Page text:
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    RF’s new frontier: terahertz-band graphene radios

    Researchers at the University of Buffalo’s Department of Electrical Engineering School of Engineering and Applied Sciences have fabricated tiny terahertz-band radios from graphene and semiconducting materials that enable short-range, high-speed communication.

    Like the hugely-successful ‘software defined radio,’ terahertz radio creates new communications paths for designers and engineers- this time at the nano level.

    Researchers fabricated tiny radio antennas from graphene strips 10-100 nanometers wide and one micrometer long and combined them with indium gallium arsenide semiconductor materials to create nano-devices that can transmit and receive terahertz waves at wireless speeds greater than one terabit per second.

    Researchers say this technology could ultimately speed inter-system communications, like cutting the time it takes to complete complex computer tasks like migrating data files from one computer to another.


    This image shows graphene-based nanoantennas (blue and red dots) on a chip. Image: University at Buffalo.

    University of Buffalo Research News

    Tiny graphene radios may lead to Internet of Nano-Things


    Published November 4, 2016

    “For wireless communication, the terahertz band is like an express lane. But there’s a problem: There are no entrance ramps,” says Josep Jornet, assistant professor in the Department of Electrical Engineering, School of Engineering and Applied Sciences.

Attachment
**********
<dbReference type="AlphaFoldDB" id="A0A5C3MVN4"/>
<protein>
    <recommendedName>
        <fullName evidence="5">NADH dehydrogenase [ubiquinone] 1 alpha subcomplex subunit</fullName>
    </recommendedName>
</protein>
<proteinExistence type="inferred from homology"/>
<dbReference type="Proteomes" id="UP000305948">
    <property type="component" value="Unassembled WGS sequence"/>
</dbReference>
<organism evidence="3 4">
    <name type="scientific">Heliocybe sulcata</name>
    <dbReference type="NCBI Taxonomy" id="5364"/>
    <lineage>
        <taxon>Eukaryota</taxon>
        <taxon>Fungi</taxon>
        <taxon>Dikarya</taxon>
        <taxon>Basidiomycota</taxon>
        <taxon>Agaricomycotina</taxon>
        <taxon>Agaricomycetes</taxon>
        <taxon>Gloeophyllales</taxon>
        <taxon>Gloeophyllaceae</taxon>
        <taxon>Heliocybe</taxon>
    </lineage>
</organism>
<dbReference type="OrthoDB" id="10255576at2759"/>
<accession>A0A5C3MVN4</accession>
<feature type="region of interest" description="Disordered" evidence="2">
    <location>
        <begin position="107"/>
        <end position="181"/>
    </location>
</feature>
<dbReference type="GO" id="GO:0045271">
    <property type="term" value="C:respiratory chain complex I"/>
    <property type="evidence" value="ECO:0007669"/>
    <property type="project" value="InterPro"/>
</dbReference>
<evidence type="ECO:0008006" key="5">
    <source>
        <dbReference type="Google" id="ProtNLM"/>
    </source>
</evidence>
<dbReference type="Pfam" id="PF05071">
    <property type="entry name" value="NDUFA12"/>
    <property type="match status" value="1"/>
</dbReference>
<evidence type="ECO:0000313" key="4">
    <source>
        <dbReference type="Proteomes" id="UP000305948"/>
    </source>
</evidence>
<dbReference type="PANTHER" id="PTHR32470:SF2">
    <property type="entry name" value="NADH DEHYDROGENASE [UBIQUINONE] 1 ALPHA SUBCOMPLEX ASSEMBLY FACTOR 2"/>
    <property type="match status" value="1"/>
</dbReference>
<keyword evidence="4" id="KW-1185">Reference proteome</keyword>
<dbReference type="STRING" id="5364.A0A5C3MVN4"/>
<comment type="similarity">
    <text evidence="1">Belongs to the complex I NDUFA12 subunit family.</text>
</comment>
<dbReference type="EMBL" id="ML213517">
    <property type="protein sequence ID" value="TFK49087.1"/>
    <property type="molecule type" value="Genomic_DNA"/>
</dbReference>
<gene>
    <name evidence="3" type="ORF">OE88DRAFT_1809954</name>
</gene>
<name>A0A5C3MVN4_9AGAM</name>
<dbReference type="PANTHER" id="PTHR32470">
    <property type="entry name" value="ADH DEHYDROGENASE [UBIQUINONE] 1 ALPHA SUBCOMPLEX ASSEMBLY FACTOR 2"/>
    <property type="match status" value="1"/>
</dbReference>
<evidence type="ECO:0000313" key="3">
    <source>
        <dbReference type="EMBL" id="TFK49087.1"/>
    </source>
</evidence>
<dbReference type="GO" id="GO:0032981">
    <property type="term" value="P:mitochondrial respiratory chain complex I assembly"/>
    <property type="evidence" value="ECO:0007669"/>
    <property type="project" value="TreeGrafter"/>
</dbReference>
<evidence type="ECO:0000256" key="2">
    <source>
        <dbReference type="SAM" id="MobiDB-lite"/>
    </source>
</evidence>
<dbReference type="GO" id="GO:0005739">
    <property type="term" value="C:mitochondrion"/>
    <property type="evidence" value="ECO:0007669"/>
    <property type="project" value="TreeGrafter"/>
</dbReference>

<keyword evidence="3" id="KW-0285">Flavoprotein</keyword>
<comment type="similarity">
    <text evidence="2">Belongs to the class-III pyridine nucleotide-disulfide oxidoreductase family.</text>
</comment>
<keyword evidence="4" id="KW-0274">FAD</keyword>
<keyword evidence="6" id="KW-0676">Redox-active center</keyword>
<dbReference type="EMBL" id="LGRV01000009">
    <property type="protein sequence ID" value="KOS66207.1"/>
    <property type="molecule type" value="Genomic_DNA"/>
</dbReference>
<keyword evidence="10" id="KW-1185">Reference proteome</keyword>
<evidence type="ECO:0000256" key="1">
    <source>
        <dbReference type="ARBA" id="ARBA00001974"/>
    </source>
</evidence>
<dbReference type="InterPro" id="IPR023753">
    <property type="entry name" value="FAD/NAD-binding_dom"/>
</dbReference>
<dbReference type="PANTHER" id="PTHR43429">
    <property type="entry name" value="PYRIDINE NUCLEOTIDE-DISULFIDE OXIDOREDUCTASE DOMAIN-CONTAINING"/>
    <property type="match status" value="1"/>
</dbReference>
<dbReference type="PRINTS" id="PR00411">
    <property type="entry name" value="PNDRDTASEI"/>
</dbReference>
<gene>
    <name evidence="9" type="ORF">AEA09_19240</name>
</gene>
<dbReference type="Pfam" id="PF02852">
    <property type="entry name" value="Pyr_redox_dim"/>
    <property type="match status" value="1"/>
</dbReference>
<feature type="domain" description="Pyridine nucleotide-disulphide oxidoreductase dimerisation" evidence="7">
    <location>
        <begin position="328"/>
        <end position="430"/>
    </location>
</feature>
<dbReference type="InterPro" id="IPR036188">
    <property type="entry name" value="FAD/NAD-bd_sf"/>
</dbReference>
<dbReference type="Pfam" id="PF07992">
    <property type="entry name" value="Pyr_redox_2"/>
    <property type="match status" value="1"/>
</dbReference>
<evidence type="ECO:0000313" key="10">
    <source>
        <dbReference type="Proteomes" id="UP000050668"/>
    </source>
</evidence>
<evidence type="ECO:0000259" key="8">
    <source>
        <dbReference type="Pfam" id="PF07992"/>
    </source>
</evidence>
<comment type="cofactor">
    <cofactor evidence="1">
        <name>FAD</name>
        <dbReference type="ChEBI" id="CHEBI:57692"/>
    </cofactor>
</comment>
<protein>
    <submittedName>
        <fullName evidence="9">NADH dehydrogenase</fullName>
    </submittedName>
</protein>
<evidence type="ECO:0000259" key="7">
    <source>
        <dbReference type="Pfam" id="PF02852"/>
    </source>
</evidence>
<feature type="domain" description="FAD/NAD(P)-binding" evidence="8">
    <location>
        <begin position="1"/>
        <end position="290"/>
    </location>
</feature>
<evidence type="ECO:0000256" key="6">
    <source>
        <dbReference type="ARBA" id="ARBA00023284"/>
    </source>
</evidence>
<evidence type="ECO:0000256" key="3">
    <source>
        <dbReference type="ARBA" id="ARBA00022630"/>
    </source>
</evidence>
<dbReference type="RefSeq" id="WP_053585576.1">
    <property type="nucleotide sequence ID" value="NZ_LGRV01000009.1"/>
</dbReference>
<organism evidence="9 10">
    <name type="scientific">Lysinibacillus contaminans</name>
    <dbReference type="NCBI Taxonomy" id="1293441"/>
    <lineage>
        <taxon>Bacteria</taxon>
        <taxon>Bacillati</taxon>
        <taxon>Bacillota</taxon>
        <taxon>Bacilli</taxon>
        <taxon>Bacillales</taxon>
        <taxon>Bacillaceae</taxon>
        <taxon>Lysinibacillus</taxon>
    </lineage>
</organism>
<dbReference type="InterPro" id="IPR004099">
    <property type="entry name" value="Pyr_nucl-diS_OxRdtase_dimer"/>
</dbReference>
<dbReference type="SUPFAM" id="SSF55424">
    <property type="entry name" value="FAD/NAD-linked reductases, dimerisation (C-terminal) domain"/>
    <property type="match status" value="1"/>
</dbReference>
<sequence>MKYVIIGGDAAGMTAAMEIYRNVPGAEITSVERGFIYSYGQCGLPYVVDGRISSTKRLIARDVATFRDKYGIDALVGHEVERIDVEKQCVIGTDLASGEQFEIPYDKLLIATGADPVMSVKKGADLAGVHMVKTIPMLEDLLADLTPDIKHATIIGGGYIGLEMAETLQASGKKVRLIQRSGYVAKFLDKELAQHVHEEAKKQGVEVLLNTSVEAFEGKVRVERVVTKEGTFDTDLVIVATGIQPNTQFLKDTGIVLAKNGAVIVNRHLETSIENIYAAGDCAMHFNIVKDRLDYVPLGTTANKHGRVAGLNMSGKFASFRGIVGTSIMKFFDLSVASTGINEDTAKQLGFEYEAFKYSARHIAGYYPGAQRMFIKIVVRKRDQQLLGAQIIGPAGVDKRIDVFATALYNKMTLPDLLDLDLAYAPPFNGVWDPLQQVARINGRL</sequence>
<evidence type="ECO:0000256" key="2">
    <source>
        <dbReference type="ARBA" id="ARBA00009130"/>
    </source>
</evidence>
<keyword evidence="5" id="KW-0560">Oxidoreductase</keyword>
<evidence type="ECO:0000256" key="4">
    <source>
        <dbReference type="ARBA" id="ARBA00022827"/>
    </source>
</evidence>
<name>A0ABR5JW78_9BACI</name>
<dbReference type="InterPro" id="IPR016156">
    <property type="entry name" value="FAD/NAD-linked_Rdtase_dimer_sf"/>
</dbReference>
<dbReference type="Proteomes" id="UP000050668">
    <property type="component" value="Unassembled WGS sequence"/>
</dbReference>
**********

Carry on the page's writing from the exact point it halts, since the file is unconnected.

Jornet is principal investigator of a three-year, $624,497 grant from the U.S. Air Force Office of Scientific Research to help develop a wireless communication network in the terahertz band. Co-principal investigators are Jonathan Bird, professor of electrical engineering, and Erik Einarsson, assistant professor of electrical engineering.

    Their work centers on developing extremely small radios — made of graphene and semiconducting materials — that enable short-range, high-speed communication.

    The technology could ultimately reduce the time it takes to complete complex tasks, such as migrating the files of one computer to another, from hours to seconds. Other potential applications include implantable body nanosensors that monitor sick or at-risk people, and nanosensors placed on aging bridges, in polluted waterways and other public locations to provide ultra-high-definition streaming.

    These are examples of the so-called Internet of Nano-Things, a play on the more common Internet of Things, in which everyday objects are hooked up to the cloud via sensors, microprocessors and other technology.

    “We’ll be able to create highly accurate, detailed and timely maps of what’s happening within a given system. The technology has applications in health care, agriculture, energy efficiency — basically anything you want more data on,” Jornet says.

    More on the untapped potential of Terahertz waves